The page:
Ever have one of those days where everything falls perfectly into place, where nothing deviates from the plan, and everything works out just wonderfully? Saturday was not that day. T and I were set to host Ladies at the Table at the lodge, and numerous things went wrong, including my truck breaking down, the smoker not cooking the brisket not once, but twice, and I think I caught the stove on fire at one point. Luckily, T’s quick thinking resulted in us only being 30 minutes behind schedule, and we were able to have a wonderful dinner and table lodge with our friends and family.
Ladies at the Table is a very different kind of Masonic event. It is not a degree, a ritual, or ceremony, but it does fall under the jurisdiction of your Grand Lodge, and is usually held at Grand Lodge Communications. The idea is that this is the time for a lodge to show their respect and honor toward a Mason’s lady, widow, mother, daughter, sweetheart, sister…I think you get the picture. Since, more often than not, the Mason will leave his lady home while he eats at the lodge, this is an opportunity for her to come and feel not only welcomed, but supported and honored in her role as a Mason’s lady. It also gives the ladies of the lodge a chance to not only meet the men that her Mason has been hanging out with, but also the other ladies at the lodge, and perhaps spark her interest in joining the Masonic community.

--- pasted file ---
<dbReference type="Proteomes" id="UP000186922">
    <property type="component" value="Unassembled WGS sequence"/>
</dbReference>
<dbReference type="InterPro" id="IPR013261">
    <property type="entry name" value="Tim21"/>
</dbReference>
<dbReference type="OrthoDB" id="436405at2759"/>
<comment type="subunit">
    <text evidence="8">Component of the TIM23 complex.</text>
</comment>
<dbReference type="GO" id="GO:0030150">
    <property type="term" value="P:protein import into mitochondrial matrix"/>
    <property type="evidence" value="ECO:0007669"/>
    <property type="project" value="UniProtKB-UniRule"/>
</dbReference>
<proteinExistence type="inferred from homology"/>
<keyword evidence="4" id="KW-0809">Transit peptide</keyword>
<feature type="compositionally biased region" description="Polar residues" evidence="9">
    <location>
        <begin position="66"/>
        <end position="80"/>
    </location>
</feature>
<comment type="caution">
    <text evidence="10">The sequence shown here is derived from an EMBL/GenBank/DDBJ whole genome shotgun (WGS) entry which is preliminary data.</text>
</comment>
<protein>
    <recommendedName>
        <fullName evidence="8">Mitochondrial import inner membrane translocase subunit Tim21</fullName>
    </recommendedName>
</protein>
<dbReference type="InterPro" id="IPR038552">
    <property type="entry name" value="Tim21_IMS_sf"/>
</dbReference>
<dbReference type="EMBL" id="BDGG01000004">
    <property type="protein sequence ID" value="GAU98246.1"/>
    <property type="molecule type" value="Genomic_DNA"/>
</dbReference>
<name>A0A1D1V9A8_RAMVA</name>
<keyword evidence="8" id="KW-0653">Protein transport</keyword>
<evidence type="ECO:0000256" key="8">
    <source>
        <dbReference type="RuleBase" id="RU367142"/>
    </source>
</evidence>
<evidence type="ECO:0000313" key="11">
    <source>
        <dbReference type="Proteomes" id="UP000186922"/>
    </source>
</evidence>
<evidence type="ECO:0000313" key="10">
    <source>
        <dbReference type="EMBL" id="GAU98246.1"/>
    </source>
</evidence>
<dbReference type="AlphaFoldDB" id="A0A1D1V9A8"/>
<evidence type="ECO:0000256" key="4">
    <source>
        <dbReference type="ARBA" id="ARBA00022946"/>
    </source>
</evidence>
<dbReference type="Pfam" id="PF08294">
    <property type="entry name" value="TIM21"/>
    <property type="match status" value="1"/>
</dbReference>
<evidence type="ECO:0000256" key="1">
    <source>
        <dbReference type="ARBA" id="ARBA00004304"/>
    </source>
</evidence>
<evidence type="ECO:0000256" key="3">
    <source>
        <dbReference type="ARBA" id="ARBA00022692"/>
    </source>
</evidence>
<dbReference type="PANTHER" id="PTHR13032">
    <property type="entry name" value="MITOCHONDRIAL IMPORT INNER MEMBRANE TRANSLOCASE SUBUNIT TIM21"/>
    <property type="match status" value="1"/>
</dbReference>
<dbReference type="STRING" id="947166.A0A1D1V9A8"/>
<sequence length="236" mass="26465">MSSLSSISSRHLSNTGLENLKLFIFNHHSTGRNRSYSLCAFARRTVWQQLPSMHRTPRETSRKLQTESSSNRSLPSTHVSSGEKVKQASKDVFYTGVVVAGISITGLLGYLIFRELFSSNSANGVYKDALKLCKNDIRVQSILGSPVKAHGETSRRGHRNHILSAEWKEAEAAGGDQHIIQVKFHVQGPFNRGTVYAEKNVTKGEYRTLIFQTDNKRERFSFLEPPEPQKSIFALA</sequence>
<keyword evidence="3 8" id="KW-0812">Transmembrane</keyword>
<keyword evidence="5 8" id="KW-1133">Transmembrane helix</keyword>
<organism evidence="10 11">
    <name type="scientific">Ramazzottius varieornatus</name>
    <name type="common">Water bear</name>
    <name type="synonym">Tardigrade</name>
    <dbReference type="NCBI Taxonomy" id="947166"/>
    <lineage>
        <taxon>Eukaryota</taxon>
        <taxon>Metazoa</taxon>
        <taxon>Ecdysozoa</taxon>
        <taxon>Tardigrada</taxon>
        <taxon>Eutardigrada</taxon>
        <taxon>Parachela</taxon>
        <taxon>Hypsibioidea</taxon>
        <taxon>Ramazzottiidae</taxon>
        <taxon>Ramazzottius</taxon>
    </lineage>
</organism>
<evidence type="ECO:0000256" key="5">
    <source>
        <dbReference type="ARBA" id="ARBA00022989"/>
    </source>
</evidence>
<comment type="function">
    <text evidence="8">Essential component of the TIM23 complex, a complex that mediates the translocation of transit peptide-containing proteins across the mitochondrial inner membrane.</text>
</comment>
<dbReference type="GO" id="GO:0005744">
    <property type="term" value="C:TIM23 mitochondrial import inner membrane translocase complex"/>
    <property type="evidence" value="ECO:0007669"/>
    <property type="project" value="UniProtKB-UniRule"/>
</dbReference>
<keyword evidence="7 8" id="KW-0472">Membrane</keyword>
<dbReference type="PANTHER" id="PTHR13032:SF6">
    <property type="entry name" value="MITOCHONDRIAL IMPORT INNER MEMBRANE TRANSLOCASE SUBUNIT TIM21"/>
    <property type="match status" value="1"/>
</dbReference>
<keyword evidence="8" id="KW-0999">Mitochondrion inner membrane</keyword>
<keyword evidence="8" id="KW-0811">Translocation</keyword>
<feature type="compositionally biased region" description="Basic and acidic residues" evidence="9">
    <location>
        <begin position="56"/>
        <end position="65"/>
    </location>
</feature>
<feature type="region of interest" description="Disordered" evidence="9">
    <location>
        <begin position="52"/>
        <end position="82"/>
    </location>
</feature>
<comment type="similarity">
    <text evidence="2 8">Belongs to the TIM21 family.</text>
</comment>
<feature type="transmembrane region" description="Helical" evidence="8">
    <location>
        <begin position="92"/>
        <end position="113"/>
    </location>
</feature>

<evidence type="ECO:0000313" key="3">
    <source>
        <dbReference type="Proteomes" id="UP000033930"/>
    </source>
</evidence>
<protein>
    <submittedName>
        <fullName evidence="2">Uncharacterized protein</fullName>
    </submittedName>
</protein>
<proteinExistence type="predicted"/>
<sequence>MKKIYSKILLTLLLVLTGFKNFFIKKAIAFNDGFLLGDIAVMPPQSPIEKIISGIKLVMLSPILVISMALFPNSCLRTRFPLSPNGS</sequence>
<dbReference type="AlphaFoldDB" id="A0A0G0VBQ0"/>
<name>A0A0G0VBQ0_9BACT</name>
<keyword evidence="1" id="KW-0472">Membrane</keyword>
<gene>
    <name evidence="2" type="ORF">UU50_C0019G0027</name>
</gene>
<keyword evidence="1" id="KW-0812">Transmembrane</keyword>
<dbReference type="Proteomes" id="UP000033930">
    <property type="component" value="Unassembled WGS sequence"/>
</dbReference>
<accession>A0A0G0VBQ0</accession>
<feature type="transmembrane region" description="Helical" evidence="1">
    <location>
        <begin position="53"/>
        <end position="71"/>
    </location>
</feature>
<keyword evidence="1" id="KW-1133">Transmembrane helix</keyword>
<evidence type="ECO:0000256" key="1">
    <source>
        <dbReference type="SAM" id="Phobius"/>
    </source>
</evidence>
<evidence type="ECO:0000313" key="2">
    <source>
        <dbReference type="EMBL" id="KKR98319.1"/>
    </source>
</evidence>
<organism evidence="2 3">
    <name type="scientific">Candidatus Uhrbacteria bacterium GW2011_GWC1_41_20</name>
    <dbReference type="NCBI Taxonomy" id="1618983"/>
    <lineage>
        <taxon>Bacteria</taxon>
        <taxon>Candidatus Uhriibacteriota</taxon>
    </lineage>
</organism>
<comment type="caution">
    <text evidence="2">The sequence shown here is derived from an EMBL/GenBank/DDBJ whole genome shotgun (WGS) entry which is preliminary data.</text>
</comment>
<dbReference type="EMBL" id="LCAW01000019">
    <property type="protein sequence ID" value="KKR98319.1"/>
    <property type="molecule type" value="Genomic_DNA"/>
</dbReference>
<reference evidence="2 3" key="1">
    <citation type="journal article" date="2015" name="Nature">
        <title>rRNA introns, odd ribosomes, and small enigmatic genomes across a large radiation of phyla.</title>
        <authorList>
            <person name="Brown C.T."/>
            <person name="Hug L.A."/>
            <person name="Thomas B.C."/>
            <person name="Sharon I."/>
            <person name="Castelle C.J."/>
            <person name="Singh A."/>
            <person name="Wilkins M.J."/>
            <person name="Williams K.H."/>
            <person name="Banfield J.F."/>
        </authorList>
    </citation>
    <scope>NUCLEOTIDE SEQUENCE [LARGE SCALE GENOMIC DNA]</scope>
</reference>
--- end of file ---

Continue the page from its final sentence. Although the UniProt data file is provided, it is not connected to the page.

I will get to how the whole business runs, and it really is quite fun, in a moment. First, I want to go over where the idea came from in the first place. During the 18th century, another type of Masonry was being practiced in France, called French Rite, which was established to parallel Masonry. These “Adoptive Lodges”, were women only, and were called such because a regular Masonic lodge “adopted” them. These lodges had four degrees, Apprentice (or Female Apprentice); Compagnone (or Craftswoman); Maitresse (or Mistress); and Parfaite Maconne (or Perfect Mason.) The fourth degree ended with a Table Lodge, or ceremonial banquet. There is a large possibility that young Englishmen, that were en route to be trained as British military officers attended the final degree, or at least the dinner that followed, and brought it back to regular Masonry .The table lodge is still practiced today in many regular jurisdictions, you may have attended one on Saint John’s Day, or around the winter holidays. Please note- Ladies at the Table is not Adoptive Masonry. It is simply a borrowed ceremony that is used by a regular Lodge of Masons to show respect and honor to the Ladies of their Lodge.
The “U” shape. Not ours, I did not think that far ahead!
How is this different from a regular Lodge or Chapter meeting?
If you’ve never been to a table lodge, or Ladies at the Table before, you will find that it is quite unlike anything else you have experienced within Masonry before. As I said above, it is not a Masonic ritual, in fact, T and I decided to make ours a very casual, relaxed event. This does not mean, however, that it is not without it’s own set of governing rules. While these vary from jurisdiction to jurisdiction, as well as Lodge to Lodge, I will give you a general idea:
- Traditionally there are 5 courses and 7 toasts to the meal. Our Lodge decided to be much more informal, and relaxed, and therefore had 3 courses, and probably 10 toasts. Some will say that this does not make it a true “table lodge”, but I think that a lot of things like this you need to adapt to fit your own needs and desires.
- The tables are set in a U shape, with the altar, holding the Bible or other holy book, in the center. T had been in charge of choosing the ritual and letting me know what we needed, and after all of the stress of the day, we realized we had missed this part. Life goes on.